I didn’t like High School Musical, which is strange, considering my otherwise obsessive love of everything musical theater.
Don’t get me wrong. I was excited when Disney announced the movie musical because I am all about reviving the genre. I watched High School Musical. And I cried myself to sleep because I knew that musicals would never be the same… in a very bad way.
So when FOX announced their newest television show based on an Ohio high school glee club, I cringed. Glee looked just as saccharine sweet and ridiculously annoying as that Disney abomination mentioned above. I really didn’t think I could handle musical theater taking another blow from a program aimed directly at preteens. But as I watched the pilot episode of Glee, my opinion immediately changed.
Will Schuester is William McKinley High School’s passionate Spanish teacher turned glee club director. Schuester was part of a nationally acclaimed glee club in high school and, in the midst of ongoing marital problems, decides to become the new sponsor of the WMHS glee club. He begins recruiting new members and revamping the repertoire to be more modern.
Glee creator Ryan Murphy is no stranger to high school dramedies. Murphy’s short-lived WB show Popular chronicled the lives of the students at Jacqueline Kennedy High School. Although it was canceled from the line-up in 2000, Popular has developed a cult following and Glee is reminiscent of the biting wit and sharp dialogue of Popular that resonated so deeply with teenage and adult audiences both.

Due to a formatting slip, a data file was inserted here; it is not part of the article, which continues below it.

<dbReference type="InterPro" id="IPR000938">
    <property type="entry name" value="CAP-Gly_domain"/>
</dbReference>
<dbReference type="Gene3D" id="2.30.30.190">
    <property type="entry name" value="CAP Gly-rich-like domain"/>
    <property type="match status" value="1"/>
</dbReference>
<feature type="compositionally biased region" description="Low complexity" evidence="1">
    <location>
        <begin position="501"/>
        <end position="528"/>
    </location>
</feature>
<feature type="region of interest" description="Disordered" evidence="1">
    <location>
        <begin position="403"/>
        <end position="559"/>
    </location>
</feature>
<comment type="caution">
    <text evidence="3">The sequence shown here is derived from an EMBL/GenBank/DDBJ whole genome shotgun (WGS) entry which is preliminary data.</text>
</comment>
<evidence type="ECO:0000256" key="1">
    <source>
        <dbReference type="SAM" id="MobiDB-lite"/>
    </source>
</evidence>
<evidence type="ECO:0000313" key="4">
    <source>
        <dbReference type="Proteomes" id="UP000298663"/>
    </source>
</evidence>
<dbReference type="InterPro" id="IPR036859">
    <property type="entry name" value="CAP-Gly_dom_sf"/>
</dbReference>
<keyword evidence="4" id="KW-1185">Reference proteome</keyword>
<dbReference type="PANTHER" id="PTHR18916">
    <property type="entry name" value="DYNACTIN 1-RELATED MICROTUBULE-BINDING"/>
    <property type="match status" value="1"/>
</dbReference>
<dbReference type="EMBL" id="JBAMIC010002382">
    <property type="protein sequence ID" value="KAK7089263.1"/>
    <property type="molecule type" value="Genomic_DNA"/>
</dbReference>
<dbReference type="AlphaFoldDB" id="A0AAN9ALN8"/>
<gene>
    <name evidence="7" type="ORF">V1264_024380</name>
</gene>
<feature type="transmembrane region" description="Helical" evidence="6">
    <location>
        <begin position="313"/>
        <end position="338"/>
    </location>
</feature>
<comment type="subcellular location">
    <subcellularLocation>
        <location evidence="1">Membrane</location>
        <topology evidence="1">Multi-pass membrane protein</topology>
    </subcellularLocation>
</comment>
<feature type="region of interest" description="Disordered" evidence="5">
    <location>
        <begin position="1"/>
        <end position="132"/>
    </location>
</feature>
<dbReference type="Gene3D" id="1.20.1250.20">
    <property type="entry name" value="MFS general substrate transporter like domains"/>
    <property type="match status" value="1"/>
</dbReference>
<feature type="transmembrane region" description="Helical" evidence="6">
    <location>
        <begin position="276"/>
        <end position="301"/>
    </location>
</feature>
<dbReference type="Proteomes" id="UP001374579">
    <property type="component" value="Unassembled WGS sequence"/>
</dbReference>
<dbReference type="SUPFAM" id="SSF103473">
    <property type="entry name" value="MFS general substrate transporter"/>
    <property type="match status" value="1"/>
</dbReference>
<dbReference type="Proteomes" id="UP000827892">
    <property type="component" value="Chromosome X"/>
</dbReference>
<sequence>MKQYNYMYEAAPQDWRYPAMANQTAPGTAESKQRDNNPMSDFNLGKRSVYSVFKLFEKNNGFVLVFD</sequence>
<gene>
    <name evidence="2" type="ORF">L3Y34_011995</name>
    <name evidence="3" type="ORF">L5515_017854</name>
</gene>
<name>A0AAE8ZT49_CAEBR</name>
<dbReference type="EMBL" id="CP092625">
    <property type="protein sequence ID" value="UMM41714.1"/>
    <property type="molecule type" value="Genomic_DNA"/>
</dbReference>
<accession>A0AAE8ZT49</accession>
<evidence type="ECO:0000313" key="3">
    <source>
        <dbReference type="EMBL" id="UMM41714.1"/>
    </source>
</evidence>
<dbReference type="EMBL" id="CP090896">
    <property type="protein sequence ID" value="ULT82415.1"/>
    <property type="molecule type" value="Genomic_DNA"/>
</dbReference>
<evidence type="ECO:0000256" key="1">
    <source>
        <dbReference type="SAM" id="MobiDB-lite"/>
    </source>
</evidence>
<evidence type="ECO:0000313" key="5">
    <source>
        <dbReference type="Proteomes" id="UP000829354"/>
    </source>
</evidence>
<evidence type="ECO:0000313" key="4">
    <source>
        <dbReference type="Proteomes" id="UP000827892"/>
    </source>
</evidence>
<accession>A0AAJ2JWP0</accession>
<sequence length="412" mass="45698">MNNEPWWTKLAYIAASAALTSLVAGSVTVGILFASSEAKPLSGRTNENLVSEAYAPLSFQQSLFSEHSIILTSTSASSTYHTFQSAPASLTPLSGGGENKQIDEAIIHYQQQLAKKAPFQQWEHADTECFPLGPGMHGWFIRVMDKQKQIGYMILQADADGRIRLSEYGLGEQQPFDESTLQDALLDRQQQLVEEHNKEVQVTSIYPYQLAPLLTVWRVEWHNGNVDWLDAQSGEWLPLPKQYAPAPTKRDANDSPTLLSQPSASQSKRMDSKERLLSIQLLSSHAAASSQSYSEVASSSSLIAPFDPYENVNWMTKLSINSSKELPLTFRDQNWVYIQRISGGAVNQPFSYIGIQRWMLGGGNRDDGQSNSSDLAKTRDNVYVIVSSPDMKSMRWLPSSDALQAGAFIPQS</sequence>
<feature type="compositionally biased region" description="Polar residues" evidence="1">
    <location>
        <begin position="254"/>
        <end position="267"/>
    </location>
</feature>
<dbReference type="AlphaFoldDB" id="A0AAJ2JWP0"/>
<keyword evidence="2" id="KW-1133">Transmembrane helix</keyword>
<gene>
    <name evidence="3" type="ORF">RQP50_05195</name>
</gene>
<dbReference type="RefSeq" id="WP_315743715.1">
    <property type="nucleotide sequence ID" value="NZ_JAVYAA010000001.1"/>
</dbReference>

The only problem with Glee’s plot is that it does echo slightly just about every other romantic dramedy ever produced. How many times can we watch the football player turn into the star of the glee club and fall for the quirky unpopular girl who takes everything way too seriously? Regardless of this corny plot point, I have faith that Ryan Murphy will twist it into something no one saw coming. That’s what he did with Popular and I don’t think Murphy will be okay with any more High School Musical comparisons.
I very much enjoyed the cast of the show, but Lea Michele bothered me just a bit. Michele comes to Glee straight from Broadway, and therein lies the problem. When performing on stage, an actor must over-exaggerate his or her movements, facial expressions, and dialogue. Michele’s performance is not bad, it’s just very Broadway and not Hollywood. However, with time, I believe her performance will improve. Regardless of her consistent overacting, Michele’s vocals are incredible.
My favorite moment from the pilot includes a show choir version of Journey’s hit “Don’t Stop Believing.” The use of popular music is part of what attracts audiences to the show and after hearing the cast’s rendition of Kanye West’s “Gold Digger” from episode two, I am personally planning on sticking around for the rest of the season.
All in all, Glee is a delightful change from regular Wednesday night programming. Ryan Murphy has created something so deliciously different, audiences, even those with little or no interest in musical theater, will scream for more.
And one thing’s for sure, you’ll never think of Journey’s “Don’t Stop Believing” the same way again.